Data in this release are on a BOP basis, seasonally adjusted and in current dollars. Constant dollars are calculated using the Laspeyres volume formula.
New aggregation structure
Statistics Canada will introduce the North American Product Classification System (NAPCS) for merchandise import and export statistics. The new structure will replace the classification structures known as the summary import groups (SIG) and the summary export groups (SEG) and the higher level aggregations (major groups, subsectors, sectors and sections) that have been in use for several decades.
Revised data based on NAPCS for the reference period of January 1988 to August 2012 will be disseminated on October 18.
The first regular release of data based on NAPCS will be on November 8 for the September reference month.
Readers interested in this upcoming change can find more detailed information on our web page dedicated to classification (http://www.statcan.gc.ca/concepts/consult-napcs-scpan-eng.htm) consultation and notification.
In general, merchandise trade data are revised on an ongoing basis for each month of the current year. Current year revisions are reflected in both the customs and BOP based data.
The previous year’s customs data are revised with the release of the January and February reference months as well as on a quarterly basis. The previous two years of customs based data are revised annually and are released in February with the December reference month.
The previous year’s BOP based data will be revised with the release of the January, February, March and April 2012 reference months.
Factors influencing revisions include late receipt of import and export documentation, incorrect information on customs forms, replacement of estimates produced for the energy sector with actual figures, changes in classification of merchandise based on more current information, and changes to seasonal adjustment factors.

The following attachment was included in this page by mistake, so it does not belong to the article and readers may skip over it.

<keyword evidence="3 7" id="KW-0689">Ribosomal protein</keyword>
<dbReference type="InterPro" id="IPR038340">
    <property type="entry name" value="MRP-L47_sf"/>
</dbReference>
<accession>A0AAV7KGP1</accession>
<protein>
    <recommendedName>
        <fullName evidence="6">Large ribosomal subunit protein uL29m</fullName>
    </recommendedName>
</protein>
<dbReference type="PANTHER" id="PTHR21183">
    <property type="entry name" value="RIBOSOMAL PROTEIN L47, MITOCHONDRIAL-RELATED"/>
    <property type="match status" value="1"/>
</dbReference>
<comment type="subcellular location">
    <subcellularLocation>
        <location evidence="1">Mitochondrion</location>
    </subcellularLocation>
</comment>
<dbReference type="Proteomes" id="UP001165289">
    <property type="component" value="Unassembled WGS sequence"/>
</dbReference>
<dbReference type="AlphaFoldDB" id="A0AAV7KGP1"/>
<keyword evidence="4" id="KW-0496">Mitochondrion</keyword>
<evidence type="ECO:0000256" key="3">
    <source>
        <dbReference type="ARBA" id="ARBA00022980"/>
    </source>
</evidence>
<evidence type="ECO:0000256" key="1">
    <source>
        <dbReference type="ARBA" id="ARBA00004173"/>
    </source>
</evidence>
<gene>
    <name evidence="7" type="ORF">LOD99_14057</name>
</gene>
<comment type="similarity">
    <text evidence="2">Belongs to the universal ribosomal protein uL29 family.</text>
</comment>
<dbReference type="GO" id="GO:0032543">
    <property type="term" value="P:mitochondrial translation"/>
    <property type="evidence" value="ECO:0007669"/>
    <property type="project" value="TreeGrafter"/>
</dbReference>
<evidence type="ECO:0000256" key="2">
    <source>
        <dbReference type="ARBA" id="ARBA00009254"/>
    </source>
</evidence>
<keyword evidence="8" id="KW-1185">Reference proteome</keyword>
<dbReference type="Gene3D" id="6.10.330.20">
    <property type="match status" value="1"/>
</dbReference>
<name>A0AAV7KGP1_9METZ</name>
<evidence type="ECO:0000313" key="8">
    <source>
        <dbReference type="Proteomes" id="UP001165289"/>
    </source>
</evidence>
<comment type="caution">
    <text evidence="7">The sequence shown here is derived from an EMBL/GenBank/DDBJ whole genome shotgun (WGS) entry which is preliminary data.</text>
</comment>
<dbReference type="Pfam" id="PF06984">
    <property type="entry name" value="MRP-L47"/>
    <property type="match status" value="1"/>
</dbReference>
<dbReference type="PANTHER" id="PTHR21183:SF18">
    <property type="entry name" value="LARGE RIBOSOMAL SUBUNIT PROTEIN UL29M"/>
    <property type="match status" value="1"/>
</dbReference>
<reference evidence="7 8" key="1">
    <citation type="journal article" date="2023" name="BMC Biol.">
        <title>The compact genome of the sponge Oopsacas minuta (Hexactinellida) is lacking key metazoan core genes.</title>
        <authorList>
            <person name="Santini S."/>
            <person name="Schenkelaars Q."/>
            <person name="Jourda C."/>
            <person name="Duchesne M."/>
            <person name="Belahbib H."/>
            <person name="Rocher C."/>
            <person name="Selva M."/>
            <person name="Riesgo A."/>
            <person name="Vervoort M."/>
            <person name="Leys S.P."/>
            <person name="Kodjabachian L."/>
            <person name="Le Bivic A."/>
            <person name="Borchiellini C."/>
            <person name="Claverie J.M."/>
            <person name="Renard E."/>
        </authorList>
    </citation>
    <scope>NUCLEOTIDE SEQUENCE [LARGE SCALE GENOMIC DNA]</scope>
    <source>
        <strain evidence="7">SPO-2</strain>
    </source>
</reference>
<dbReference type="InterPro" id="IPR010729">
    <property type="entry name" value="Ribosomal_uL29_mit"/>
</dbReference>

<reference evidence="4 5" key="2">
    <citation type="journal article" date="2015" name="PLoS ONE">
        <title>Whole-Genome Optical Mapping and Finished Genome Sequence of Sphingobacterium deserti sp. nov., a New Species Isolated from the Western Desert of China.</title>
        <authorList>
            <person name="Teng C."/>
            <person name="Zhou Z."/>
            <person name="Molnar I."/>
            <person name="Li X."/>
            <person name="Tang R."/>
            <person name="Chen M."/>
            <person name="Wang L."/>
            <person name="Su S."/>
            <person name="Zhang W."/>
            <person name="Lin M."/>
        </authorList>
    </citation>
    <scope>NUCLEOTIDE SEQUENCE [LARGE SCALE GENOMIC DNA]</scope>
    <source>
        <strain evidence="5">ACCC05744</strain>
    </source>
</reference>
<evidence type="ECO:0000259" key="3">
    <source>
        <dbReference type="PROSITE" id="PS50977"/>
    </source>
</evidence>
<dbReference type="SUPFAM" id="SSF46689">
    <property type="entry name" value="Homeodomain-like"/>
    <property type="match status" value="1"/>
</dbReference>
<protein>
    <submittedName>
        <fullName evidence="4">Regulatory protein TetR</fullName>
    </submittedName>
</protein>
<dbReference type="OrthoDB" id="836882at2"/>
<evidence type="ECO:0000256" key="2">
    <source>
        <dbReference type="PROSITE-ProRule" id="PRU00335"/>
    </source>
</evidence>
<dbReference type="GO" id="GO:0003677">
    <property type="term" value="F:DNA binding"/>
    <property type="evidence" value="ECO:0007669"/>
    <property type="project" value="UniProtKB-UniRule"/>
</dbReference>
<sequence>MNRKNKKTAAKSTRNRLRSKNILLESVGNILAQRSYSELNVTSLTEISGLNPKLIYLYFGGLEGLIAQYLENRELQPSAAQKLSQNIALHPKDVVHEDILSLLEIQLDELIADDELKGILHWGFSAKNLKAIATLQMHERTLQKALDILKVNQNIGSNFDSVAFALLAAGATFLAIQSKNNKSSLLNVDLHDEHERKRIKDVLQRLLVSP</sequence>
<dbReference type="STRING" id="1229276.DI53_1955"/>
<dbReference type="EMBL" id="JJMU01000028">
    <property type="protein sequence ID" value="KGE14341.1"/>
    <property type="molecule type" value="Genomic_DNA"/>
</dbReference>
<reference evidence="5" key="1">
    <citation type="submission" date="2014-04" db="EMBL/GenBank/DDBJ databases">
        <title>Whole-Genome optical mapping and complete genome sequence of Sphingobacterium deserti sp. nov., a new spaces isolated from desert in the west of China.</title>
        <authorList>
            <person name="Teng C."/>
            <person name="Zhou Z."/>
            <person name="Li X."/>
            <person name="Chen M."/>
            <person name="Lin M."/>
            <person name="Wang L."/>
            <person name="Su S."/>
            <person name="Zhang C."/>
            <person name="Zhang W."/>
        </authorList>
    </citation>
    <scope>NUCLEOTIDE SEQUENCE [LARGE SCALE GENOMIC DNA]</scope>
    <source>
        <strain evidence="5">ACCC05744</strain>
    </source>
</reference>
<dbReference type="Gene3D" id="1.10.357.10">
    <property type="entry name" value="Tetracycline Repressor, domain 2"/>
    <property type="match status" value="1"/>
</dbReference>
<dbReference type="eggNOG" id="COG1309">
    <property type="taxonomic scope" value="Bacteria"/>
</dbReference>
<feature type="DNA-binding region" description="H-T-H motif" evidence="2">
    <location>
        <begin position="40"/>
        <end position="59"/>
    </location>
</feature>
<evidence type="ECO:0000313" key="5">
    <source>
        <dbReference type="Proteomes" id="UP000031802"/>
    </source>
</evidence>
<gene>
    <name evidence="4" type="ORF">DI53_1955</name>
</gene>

Revised data are available in the appropriate CANSIM tables, free of charge.
Table: Merchandise trade: Principal trading areas - Seasonally adjusted, current dollars (http://www.statcan.gc.ca/daily-quotidien/120608/t120608b001- eng.htm)
Table: Merchandise trade: Principal commodity groupings - Seasonally adjusted, current dollars
The merchandise imports and exports data in the following tables are presented in dollar values.
Tables 228-0001 to 228-0003: Customs and balance of payments basis, by major groups and principal trading areas for all countries; monthly, quarterly and annual.
Table 228-0033: Imports, customs-based, by province of clearance; monthly.
Table 228-0034: Domestic exports, customs-based, by province of origin; monthly.
Tables 228-0041 to 228-0043: Customs and balance of payments basis, by sector and subsector, for all countries; monthly, quarterly and annual.
The merchandise imports and exports data in the following tables are indexes (2002=100).
Tables 228-0047 to 228-0049: Balance of payments and customs- based price and volume indexes for all countries; monthly, quarterly and annual.
Tables 228-0050 to 228-0052: Customs-based price indexes, Canada and United States trade, and Standard International Trade Classification (SITC revision 3) price indexes for all countries and United States; monthly, quarterly and annual.
Tables 228-0053 to 228-0055: Price and volume indexes customs and balance of payments basis, by sector and subsector, for all countries; monthly, quarterly and annual.
Tables 228-0056 and 228-0057: Balance of payments basis, by sector, seasonally adjusted, Fisher formula, chained 2002 dollars, for all countries; monthly and quarterly.
Definitions, data sources and methods: survey number 2201, 2202 and 2203.
These data are available in the Canadian international merchandise trade database (http://www5.statcan.gc.ca/cimt-cicm/home- accueil?lang=eng) .
The April 2012 issue of Canadian International Merchandise Trade, Vol. 66, no. 4 (65-001-X, free), is now available from the Key resource module of our website under Publications.
Current account data (which incorporate merchandise trade statistics, service transactions, investment income and transfers) are available quarterly in Canada’s Balance of International Payments (67-001- X, free).
Data on Canadian international merchandise trade for May will be released on July 11.